By on January 5, 2011

When it comes to new cars, trucks and buses, Japan’s can look back at the first sales increase in seven years. Sales rose 10.6 percent in all of 2010, powered by the generosity of the Japanese government. The country will remember 2010 with woefulness. This year, the sales will be down hard. After 14 months of government-induced growth, Japan cut the buying incentives last September, and the market keeled over.

December sales gave a preview of sales not to come: Sales were down 28.3 percent in December, according to data provided by the Japan Automobile Dealers Association to The Nikkei [sub]. These numbers do not include mini (“kei”) cars and trucks.

Japan’s total new vehicle sales including minicars rose only 7.5 percent in 2010 from the previous year to a total of 4,956,136 units, the Mainichi Shimbun reports. The total was dragged down by the poorer (sales-) performance of the small cars. Mini vehicles sales rose only 2.3 percent to 1,726,420 units, the Japan Mini Vehicles Association said.

The way the incentive program was set up, it had an immense pull-forward effect. The program had a cash for clunker component, but that was hardly used. Japan doesn’t have the number of old cars like the U.S.A. or Europe. The extra cars bought in 2010 will be sorely missed in 2011. Compared with an artificially high 2010, Japanese domestic  2011 numbers will look very ugly.

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4 Comments on “New Car Sales Japan 2010: Up 7.5 Percent, But This Year Looks Ugly...”

  • avatar

    Interesting article about Japanese society of today that may, though indirectly, relate in some manner to changes within Japanese society that are affecting their auto industry.
    May be akin to the manner in which today’s younger USA spawn are not apparently as interested in vehicles or obtaining driver licenses as was observable during the Boomer generation and earlier.

    Time marches on and you younguns will one day see one of your feet dangling above the grave then another then…… bang….. out go the lights.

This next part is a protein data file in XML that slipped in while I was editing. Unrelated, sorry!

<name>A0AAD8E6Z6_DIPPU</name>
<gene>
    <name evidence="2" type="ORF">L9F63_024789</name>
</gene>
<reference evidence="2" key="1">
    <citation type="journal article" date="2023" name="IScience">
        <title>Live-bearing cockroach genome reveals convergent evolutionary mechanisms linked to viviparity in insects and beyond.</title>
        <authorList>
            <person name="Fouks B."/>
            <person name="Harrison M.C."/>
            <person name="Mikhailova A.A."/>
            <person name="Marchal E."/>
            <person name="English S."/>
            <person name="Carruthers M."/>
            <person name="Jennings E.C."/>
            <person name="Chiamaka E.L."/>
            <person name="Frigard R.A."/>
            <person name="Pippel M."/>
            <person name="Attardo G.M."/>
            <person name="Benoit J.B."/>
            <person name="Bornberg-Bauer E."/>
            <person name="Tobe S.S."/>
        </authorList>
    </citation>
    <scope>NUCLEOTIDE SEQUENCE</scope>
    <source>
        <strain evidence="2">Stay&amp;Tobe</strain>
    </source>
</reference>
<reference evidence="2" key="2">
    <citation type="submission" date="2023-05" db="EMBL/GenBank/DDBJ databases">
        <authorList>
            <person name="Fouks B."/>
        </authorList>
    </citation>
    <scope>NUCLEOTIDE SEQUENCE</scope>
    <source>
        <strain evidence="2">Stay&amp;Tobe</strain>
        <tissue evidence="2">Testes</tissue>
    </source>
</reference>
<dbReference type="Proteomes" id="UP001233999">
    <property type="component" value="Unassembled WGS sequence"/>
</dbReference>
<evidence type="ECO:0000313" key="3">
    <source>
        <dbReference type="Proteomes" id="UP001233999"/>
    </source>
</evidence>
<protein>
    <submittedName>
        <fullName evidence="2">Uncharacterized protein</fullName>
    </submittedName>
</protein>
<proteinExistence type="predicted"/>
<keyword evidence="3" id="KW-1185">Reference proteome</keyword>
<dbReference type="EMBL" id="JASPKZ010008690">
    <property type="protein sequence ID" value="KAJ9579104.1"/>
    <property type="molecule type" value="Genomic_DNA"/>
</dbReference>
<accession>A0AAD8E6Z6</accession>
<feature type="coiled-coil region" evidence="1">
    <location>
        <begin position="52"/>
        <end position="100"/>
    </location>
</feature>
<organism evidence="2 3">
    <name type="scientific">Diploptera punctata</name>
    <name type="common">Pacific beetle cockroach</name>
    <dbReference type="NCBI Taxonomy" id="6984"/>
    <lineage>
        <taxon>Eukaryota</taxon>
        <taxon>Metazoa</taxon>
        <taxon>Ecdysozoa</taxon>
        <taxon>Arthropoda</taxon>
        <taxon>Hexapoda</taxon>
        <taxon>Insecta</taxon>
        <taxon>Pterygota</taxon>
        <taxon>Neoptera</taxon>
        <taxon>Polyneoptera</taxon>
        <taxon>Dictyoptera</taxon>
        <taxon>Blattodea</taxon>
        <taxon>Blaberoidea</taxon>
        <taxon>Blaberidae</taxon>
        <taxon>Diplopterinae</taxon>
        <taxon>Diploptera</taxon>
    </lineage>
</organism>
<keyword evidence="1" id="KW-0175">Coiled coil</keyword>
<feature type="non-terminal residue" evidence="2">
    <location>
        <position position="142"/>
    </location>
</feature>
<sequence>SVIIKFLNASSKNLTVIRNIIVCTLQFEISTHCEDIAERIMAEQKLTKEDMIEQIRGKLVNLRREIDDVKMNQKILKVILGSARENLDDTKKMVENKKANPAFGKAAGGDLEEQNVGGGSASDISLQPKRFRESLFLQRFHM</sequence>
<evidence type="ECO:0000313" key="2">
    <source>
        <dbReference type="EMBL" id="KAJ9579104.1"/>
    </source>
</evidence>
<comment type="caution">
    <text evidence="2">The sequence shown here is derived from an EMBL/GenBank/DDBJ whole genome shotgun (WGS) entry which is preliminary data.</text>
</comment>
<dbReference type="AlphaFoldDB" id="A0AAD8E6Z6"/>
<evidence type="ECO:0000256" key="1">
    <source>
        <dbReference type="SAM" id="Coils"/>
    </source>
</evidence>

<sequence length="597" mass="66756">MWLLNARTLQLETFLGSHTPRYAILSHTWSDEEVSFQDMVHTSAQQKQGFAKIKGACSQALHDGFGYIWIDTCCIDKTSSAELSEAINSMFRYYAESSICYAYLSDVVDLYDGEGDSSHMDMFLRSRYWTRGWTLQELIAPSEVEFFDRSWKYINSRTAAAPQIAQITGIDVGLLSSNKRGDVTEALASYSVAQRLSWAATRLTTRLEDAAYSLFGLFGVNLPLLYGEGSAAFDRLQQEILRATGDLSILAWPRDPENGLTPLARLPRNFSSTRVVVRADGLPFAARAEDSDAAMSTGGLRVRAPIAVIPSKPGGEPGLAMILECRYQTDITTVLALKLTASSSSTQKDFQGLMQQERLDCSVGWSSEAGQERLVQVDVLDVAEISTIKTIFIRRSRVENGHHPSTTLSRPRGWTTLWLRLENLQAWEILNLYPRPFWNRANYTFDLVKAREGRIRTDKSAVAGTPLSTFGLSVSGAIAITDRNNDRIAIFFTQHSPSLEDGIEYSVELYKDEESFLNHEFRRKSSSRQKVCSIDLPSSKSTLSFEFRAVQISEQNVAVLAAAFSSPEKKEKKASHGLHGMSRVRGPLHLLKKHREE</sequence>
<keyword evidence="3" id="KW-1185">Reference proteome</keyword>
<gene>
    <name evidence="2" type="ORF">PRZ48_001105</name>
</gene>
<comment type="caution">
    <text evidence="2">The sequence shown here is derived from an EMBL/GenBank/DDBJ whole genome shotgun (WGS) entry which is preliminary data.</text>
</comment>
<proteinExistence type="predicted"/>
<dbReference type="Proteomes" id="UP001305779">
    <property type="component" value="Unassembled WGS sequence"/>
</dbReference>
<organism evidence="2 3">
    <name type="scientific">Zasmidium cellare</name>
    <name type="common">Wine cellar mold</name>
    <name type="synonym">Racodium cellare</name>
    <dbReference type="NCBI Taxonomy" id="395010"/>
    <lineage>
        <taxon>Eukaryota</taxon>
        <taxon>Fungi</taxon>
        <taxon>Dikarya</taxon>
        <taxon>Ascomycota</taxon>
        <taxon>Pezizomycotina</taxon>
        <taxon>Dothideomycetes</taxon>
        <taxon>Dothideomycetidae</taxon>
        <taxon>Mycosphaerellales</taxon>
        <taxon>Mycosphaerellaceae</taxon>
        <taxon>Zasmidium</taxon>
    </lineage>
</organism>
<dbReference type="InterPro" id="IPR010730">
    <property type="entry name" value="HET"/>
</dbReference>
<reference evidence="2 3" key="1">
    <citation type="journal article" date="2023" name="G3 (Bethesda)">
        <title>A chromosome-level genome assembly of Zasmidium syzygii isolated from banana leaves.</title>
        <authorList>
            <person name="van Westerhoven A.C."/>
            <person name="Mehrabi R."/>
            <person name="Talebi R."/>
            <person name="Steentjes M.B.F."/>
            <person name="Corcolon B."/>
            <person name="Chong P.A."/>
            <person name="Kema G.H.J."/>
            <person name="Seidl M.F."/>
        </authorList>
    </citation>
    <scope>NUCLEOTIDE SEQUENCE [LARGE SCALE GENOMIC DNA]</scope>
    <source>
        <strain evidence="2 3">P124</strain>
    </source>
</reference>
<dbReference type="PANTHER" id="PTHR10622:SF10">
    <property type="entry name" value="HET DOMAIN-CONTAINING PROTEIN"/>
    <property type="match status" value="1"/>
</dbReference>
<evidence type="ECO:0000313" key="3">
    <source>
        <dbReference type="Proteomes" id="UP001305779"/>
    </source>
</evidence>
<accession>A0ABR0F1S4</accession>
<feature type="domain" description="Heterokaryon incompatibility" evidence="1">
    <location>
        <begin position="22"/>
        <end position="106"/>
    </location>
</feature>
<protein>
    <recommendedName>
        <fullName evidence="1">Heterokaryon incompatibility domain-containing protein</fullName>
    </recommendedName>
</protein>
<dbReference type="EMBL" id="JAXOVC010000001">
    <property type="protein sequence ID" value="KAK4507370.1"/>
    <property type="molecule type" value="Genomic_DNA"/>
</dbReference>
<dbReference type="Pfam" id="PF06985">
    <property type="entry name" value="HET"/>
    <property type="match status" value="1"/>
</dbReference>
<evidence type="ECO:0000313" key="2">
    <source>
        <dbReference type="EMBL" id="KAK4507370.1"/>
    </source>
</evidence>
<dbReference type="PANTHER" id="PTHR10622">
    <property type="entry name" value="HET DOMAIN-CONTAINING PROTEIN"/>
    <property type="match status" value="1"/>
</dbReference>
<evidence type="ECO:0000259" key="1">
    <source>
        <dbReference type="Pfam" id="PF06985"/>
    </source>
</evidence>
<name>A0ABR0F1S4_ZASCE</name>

Just hope for good health as long as you can.
    At least there is a little bit of satisfaction in being a Crotchety Old Fart ™.
    Shucks, just last week at the new grocery store over yonder I wandered in for some vittles and every dern’ employee I came across looked at me and asked if I needed help finding sumpthin’ or if I required assistance or some other question that management had told them folks to ask of customers.
    Fer’ cryin’ out loud!!!!!!!!!!! Didn’t management realize how annoying that can be?
    After 15 or more bouts of feigned politeness are returned to my natural grumpy state and commenced growling and making animal-like guttural sounds as the too-many employees present commenced their barrage of unwanted unneeded boring questions.
    Now THAT was fun!!!!!!!!!!!
    May go back again but will growl from the beginning.
    Oh… Japan.
    Try “This is Japan” by Duke Jupiter.  Good rockin’ from the early 1980s.
    Haven’t heard it on the radio for many years.
    Found one place where it can be listened to on the Web but didn’t bookmark it.
    Now, behave thineselves you pesky younguns.

  • avatar

    I lived in Japan 9 of the last 11 years and I can tell you the article obbop linked to above is pretty accurate.  There are tons of well educated people working pitiful, part time or temp jobs for low wages – and tons more kids are coming out of college every year.  No wonder they live with their parents forever.

    The unfortunate thing is that the USA is headed that way too – the bad news is, however, unlike the Japanese baby boomers, American baby boomers were spenders not savers…

  • avatar

    A major factor why Japan doesn’t have a lot of beat-up clunkers on the road is the shaken or inspection requirement for motor vehicles.  These inspections are pretty extensive (and expensive), and service garages make a nice racket out of performing them.  These have to be done every 2 years, and they get progressively expensive over time such that many Japanese motorists will replace their cars about every 6-7 years when the cost of the inspections start to approach the depreciated value of their cars.   As you might expect, the motor vehicle manufacturers, car dealers, and garages love this system. 

    Consequently, a lot of older (more than 8 year old) Japanese cars are in pretty serviceable condition such that they are often exported to other countries, often developing countries, but also affluent countries such as New Zealand. 

  • avatar

    That pearl diver is about to get some H action.
    No, really.

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